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Int. J. Environ. Res. Public Health 2017, 14(8), 893; doi:10.3390/ijerph14080893

The Relationship between Lifestyle Factors and Body Compositionin Young Adults

1
Faculty of Kinesiology, University of Zagreb, 10 000 Zagreb, Croatia
2
Faculty of Economics and Business, University of Zagreb, 10 000 Zagreb, Croatia
3
Boutique Fitnes Studio “Vježbaonica”, Center for Recreationand Fitness, 10 000 Zagreb, Croatia
*
Author to whom correspondence should be addressed.
Received: 5 July 2017 / Revised: 3 August 2017 / Accepted: 5 August 2017 / Published: 8 August 2017
(This article belongs to the Section Health Behavior, Chronic Disease and Health Promotion)
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Abstract

Background: Little is known of how lifestyle factors might influence on body composition parameters in young adults from Croatia. The main purpose of the present study was to investigate the relationship between the lifestyle factors and body composition in young adults. Methods: In this cross-sectional study, participants were 271 university students (59.0% of women). Body composition was measured by using bioelectric impendance analysis (BIA). Blood pressure and heart rate were measured according to standardized protocol and Mediterranean diet adherence (MD), physical activity (PA) and psychological distress (PD) were assessed with validated questionnaires. Results: Self-rated health (SRH) and PA were inversely associated with weight, body-mass index (BMI), fat-mass percentage and blood pressure in men and with weight, BMI, fat-mass percentage and heart rate in women. Higher levels of SRH and PA were positively associated with fat-free mass percentage in both men and women. Smoking was positively associatedwith BMI and fat-mass percentage in women and with heart rate in men. Alcohol consumption was positively associated with weight and BMI in women and fat-mass percentage and heart rate in men, yet inversely associated with fat-free mass percentage only in men. PD was positively associated with weight and blood pressure in men and with BMI, fat-mass percentage and blood pressure in women. Conclusions: Our study shows that higher levels of SRH, MD and PA are related with healthy body composition parameters in young adults. Special interventions and policies that enhance PA and MD and decrease substance use and misuse (SUM) and PD should be implemented within the university school systems. View Full-Text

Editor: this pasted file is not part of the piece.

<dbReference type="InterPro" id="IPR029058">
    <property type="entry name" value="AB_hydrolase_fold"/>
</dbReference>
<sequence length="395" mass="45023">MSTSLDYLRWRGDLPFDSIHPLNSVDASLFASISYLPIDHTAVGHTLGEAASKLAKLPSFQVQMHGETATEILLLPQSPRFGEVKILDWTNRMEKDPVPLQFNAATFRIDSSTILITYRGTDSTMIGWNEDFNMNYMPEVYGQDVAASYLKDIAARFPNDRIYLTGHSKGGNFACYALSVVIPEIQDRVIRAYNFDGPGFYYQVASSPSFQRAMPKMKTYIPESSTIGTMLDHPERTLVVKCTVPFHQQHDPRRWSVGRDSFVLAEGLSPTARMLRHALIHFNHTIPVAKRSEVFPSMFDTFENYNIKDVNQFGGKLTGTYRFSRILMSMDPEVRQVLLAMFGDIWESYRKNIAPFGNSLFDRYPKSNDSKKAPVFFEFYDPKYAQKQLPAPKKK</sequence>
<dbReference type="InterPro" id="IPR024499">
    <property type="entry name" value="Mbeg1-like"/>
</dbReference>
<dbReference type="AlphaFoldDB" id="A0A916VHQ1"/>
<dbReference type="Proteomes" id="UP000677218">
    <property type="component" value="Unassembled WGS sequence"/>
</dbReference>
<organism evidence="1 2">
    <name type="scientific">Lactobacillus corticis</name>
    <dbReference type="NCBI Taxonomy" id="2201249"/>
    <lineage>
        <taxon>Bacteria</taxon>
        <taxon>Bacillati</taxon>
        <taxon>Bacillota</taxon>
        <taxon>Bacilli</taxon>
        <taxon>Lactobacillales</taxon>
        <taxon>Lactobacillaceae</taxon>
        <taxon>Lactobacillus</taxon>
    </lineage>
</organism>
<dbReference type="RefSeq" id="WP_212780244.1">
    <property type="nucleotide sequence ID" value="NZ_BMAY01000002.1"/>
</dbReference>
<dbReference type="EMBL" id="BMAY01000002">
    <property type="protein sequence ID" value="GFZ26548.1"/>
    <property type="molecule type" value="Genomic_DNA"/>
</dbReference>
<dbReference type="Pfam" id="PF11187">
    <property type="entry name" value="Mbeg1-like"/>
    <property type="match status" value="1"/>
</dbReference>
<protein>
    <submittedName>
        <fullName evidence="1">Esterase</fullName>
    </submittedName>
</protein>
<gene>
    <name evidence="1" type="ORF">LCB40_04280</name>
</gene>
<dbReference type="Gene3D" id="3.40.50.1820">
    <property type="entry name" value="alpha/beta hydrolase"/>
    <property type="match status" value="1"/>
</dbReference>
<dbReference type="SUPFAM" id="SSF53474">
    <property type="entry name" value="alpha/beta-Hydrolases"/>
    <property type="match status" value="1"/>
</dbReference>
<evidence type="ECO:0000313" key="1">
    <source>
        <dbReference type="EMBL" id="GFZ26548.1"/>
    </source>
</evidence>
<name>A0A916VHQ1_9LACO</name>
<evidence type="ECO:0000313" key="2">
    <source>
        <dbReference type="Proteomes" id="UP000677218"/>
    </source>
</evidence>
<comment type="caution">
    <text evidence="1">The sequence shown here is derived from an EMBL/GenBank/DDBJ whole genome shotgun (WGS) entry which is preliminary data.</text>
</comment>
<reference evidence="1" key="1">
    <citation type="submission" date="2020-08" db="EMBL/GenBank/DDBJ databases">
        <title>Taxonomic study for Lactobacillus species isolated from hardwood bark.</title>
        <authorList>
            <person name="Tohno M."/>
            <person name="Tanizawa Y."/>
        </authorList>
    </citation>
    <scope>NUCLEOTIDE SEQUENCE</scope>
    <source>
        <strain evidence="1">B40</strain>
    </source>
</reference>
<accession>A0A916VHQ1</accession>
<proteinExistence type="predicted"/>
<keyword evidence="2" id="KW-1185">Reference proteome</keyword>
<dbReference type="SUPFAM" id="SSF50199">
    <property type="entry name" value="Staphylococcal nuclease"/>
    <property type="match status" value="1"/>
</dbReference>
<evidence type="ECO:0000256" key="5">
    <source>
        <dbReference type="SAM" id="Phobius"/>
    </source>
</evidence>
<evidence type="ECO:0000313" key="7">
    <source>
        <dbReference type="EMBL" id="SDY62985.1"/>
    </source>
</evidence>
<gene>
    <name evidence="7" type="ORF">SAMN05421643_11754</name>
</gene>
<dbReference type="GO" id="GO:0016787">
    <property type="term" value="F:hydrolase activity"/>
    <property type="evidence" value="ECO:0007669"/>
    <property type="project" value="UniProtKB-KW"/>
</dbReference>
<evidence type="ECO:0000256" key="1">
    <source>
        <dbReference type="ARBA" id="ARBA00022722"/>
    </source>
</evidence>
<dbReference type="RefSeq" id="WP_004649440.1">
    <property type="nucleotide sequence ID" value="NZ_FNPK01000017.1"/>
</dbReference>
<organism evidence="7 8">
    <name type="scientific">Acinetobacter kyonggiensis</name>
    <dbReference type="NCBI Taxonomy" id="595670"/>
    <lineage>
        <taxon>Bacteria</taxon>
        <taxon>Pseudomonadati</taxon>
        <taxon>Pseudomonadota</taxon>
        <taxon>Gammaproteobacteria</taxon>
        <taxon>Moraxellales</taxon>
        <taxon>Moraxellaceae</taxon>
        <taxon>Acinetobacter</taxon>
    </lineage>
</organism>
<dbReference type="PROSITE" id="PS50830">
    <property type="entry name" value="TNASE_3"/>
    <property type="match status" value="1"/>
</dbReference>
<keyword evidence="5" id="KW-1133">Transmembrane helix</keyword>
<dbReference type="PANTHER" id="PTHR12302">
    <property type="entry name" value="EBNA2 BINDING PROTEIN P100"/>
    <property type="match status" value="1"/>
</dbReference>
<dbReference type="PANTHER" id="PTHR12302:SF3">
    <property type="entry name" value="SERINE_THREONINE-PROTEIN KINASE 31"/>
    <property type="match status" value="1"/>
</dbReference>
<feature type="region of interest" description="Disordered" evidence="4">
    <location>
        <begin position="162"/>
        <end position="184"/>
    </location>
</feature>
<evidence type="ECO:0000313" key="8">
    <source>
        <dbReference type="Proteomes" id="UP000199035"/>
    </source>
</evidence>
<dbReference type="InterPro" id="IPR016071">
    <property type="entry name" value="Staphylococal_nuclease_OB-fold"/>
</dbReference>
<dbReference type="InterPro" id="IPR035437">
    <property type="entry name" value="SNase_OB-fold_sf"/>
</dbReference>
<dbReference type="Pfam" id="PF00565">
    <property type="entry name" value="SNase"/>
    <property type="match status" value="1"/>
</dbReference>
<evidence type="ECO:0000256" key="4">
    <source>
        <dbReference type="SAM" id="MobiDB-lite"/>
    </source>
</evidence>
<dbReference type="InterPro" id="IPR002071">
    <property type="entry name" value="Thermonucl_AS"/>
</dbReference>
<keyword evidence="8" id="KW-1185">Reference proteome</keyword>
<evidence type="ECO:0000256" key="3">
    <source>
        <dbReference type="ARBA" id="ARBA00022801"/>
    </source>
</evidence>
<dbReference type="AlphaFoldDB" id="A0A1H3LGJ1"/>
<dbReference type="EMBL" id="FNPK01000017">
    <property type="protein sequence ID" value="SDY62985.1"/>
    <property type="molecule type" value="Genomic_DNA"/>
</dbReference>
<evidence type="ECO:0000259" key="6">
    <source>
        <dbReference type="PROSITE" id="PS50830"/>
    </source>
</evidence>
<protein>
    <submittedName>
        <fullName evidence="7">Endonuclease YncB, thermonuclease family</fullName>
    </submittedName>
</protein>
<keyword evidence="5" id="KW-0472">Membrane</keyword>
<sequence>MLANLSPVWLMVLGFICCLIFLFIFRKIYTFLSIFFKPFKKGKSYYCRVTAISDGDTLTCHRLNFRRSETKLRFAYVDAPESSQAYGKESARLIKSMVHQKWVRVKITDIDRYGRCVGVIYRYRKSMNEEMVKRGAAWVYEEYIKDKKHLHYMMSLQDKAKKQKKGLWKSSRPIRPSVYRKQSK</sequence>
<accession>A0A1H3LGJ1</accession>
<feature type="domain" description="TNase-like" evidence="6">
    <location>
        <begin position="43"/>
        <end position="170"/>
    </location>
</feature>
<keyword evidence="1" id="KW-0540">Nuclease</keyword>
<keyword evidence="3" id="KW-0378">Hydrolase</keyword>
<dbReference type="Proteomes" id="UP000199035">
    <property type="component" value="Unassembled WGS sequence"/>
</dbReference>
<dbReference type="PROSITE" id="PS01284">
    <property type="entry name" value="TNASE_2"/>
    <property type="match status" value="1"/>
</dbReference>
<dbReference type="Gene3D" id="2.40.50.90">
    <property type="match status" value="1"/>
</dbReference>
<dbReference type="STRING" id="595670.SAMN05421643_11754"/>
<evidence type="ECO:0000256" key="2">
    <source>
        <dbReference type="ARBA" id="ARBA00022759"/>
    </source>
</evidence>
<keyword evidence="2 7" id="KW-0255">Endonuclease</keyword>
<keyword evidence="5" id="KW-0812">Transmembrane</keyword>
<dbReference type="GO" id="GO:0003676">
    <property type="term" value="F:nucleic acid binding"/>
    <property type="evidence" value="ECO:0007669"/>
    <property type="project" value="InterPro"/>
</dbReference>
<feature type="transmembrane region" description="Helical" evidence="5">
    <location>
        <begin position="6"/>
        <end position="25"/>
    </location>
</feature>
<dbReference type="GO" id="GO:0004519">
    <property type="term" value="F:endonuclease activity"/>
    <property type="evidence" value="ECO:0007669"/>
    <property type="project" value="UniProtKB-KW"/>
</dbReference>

Keywords: university students; body composition; substance use; physical activity; diet university students; body composition; substance use; physical activity; diet
This is an open access article distributed under the Creative Commons Attribution License which permits unrestricted use, distribution, and reproduction in any medium, provided the original work is properly cited. (CC BY 4.0).

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MDPI and ACS Style

Štefan, L.; Čule, M.; Milinović, I.; Juranko, D.; Sporiš, G. The Relationship between Lifestyle Factors and Body Compositionin Young Adults. Int. J. Environ. Res. Public Health 2017, 14, 893.

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